– The shots came in succession, one right after another and another like nearby waves in the Atlantic Ocean crashing into the shoreline.

But Wild goalie Alex Stalock didn’t budge, not when the pucks sailed just wide of the goal, up over the top or right into him. He weathered the storm, keeping his teammates afloat until they jumped on board to help.

“Every time they come in your zone, it’s a scoring chance,” coach Bruce Boudreau said.

As valiantly as the team tried, the Wild couldn’t contain the NHL’s best the entire night. And when the Lightning finally struck, it did so with minimal time to recover — a late-game blow that sunk the Wild 3-0 Saturday in front of 19,092 at Amalie Arena. The Wild enters the three-day holiday break amid a two-game slide that capped a 1-3 road trip.

 
 

“I thought our guys played great,” Boudreau said. “The heart that they played with, the determination, it’s unfortunate the last two minutes ended like they did. I told them after the game that if they play like that, they’re going to win a lot of hockey games.”

Defenseman Dan Girardi broke the scoreless tie with 2 minutes, 42 seconds remaining in the third period when he pinched to one-time a Brayden Point feed by Stalock, the nudge the Lightning needed to pack the net with pucks.

Only 52 seconds later, center Tyler Johnson scored before winger Nikita Kucherov poked the puck into an empty net at 19:07. Stalock finished with 28 saves, while Andrei Vasilevskiy had 22 in his fourth shutout of the season.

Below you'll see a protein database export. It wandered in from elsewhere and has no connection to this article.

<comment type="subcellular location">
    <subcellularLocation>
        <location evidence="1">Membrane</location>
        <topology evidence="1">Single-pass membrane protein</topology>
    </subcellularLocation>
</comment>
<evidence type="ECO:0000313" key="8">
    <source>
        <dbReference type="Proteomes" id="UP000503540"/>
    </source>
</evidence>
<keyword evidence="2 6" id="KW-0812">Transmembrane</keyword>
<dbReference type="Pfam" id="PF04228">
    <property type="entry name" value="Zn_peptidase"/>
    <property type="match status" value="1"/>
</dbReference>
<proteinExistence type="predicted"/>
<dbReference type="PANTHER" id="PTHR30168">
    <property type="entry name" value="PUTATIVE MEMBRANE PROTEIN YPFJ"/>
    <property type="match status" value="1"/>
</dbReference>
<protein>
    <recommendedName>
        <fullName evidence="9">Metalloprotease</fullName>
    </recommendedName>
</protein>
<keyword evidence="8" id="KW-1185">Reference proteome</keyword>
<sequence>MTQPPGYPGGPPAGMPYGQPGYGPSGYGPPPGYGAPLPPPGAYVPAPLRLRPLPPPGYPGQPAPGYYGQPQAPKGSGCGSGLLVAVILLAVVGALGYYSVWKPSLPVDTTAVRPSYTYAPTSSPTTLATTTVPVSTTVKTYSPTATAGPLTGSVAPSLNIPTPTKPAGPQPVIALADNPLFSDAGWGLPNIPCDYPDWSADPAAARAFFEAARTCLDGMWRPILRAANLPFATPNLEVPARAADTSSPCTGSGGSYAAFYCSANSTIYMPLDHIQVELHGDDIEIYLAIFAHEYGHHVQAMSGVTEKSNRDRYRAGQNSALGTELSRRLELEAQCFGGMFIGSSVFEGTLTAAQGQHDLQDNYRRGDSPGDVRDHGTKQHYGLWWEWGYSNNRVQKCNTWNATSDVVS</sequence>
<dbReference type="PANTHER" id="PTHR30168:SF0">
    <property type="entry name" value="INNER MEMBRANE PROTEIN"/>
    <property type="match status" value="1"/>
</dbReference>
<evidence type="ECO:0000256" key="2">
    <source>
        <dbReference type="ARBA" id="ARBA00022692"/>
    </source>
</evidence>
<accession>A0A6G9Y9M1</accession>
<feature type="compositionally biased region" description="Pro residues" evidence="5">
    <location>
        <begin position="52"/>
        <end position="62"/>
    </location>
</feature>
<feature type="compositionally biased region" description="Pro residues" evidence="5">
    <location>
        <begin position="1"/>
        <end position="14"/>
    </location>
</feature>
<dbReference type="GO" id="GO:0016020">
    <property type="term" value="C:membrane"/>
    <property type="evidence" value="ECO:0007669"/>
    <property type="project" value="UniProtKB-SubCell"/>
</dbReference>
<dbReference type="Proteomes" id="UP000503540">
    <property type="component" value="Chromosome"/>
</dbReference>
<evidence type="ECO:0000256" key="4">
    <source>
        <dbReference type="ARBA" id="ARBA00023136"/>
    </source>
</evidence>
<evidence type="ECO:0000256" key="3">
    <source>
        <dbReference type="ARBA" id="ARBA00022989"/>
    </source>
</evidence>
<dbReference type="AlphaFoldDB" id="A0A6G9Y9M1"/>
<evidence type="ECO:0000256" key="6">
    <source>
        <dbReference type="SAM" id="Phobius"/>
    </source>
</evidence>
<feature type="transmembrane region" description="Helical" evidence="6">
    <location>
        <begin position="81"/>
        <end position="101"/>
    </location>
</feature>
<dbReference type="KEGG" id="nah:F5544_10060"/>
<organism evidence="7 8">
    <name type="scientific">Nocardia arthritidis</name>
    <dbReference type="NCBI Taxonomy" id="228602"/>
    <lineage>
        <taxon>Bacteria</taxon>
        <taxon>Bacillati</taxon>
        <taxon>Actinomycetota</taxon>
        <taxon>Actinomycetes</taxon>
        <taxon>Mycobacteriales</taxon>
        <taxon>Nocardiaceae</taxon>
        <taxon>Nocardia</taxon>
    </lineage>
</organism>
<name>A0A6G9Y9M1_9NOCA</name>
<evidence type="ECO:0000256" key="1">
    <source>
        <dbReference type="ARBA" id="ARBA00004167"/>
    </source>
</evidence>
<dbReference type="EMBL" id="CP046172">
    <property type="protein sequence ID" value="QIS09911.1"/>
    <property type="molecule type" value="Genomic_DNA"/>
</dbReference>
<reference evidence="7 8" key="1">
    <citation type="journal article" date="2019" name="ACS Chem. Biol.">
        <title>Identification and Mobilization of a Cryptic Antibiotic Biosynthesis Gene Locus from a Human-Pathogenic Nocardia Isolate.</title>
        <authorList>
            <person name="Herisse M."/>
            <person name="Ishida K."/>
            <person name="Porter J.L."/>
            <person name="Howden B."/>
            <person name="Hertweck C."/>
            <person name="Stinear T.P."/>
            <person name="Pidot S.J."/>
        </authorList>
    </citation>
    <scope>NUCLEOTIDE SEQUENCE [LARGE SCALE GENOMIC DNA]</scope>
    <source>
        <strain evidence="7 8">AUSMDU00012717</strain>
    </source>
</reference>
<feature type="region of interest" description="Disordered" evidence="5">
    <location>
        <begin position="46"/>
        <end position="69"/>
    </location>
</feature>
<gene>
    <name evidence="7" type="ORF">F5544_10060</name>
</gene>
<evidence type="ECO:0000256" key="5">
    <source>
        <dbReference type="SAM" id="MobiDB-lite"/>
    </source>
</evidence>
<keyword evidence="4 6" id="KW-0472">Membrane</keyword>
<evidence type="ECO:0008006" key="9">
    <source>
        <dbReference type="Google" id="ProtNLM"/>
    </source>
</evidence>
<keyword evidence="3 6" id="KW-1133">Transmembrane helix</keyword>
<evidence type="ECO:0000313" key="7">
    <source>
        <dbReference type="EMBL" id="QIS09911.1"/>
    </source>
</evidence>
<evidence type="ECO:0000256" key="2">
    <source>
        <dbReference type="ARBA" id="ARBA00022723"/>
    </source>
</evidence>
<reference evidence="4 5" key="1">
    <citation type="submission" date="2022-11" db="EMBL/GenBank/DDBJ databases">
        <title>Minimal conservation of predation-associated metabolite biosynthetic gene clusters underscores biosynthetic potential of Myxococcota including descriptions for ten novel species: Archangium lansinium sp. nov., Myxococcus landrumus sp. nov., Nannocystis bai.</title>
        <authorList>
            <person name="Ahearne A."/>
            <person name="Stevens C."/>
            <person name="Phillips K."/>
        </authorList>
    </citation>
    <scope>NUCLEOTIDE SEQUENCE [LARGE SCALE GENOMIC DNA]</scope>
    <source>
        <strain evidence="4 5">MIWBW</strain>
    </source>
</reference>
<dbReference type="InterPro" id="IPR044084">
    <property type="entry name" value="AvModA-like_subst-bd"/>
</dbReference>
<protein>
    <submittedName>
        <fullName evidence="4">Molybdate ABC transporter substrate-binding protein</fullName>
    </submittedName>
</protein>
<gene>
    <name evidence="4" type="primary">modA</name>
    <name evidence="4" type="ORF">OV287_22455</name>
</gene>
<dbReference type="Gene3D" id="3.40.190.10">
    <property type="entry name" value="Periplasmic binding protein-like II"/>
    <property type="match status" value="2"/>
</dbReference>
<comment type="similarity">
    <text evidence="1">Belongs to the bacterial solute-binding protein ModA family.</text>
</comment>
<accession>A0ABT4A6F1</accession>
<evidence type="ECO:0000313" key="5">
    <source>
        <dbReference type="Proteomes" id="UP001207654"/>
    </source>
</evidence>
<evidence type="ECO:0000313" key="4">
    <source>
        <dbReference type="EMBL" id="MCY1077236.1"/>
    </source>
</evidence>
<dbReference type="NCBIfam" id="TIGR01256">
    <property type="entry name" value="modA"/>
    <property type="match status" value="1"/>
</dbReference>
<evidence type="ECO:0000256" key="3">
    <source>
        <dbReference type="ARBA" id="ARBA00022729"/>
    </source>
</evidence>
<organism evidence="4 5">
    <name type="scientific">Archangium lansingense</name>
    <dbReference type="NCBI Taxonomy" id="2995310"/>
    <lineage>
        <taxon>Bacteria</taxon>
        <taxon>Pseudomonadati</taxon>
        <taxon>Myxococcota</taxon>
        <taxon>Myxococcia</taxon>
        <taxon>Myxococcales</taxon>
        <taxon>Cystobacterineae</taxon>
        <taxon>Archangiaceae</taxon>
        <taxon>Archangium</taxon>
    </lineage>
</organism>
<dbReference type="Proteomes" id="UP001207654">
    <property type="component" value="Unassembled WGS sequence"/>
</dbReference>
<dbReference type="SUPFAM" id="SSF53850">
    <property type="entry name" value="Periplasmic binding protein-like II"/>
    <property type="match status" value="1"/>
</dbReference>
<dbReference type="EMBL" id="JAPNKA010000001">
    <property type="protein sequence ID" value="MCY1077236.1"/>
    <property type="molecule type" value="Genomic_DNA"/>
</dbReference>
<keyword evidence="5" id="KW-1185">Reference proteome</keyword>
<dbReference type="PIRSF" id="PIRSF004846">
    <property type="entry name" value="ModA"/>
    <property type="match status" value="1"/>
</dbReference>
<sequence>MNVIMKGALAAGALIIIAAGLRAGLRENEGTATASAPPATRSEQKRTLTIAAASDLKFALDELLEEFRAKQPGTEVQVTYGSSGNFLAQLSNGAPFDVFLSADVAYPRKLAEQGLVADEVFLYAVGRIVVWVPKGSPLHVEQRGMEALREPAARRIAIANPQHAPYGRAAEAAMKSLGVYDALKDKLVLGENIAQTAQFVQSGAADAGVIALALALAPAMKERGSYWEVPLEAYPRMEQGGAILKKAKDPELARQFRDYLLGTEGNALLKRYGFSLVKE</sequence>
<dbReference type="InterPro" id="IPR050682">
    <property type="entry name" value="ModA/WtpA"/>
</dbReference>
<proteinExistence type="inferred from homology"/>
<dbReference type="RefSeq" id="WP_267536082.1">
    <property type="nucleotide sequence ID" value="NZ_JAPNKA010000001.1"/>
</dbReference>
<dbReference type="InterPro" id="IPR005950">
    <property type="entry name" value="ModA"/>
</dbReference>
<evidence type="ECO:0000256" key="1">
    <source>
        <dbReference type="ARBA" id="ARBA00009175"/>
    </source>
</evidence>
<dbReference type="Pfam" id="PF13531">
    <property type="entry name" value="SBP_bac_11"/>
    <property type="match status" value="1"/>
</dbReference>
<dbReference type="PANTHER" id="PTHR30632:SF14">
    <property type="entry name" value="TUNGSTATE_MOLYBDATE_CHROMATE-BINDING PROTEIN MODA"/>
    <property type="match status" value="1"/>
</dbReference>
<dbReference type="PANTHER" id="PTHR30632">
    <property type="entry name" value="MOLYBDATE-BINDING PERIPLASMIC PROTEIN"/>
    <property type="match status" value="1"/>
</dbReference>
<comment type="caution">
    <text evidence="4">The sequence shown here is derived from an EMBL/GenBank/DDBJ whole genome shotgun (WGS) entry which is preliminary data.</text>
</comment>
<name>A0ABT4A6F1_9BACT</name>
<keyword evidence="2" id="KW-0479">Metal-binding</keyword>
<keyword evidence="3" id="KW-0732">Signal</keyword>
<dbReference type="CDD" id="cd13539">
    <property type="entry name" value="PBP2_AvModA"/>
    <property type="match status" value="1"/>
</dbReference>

“Any time you give one up late, it takes the wind out of you,” Stalock said. “Obviously, we had momentum after that unbelievable 5-on-3 kill and then they get a break and find the back of the net.”

A 5-on-3 look by the Lightning for 1:09 earlier in the period seemed to galvanize the Wild, rather than Tampa Bay, as defenseman Jonas Brodin and winger Daniel Winnik each turned in a clutch shot block.

VideoVideo (00:19): Coach Bruce Boudreau discusses the 3-0 loss to the Lightning.

But the special-teams momentum didn’t spill over into the offensive zone, where the Wild went 0-for-6 on power plays despite putting 10 shots on goal; the Lighting also was blanked on six tries.

Still, Tampa Bay was as advertised, a dazzling display of speedy skating, slick shots and smooth setups — characteristics that have helped it pace the NHL in wins (26) and points (54) amid the franchise’s best start. But its execution was lacking.

Not long after puck drop, Stalock gloved a Steven Stamkos redirect, stopped a close call from center Cedric Paquette and turned aside a look from Girardi. At one point, Tampa Bay was outshooting the Wild 10-1.

Overall, the Lightning put 12 pucks on goal in the first period with another 16 missing the net or blocked, and that number ballooned to 41 by game’s end.

“He deserves better,” center Matt Cullen said of Stalock. “He gave us an opportunity tonight. He was fantastic. It was unfortunate we didn’t find a way.”

 

VideoVideo (00:46): Sarah McLellan recaps the 3-0 loss to the Lightning in her Wild wrap-up.

Withstanding that early flurry seemed to set the tone for the rest of the game and while holding off the NHL’s gold standard for almost all of regulation didn’t go unnoticed by Boudreau, it didn’t seem to emerge as a silver lining among the players — who will commence the search for consistency when the Wild resumes play Wednesday at home against the Stars.

“We think of ourselves as a team that should be in that caliber, to be real honest,” Cullen said. “We haven’t played to that level yet, but we feel like we can get there. I don’t know that there’s any moral victories right now. I think it’s a matter of we need to find a way to get two points on a regular basis.”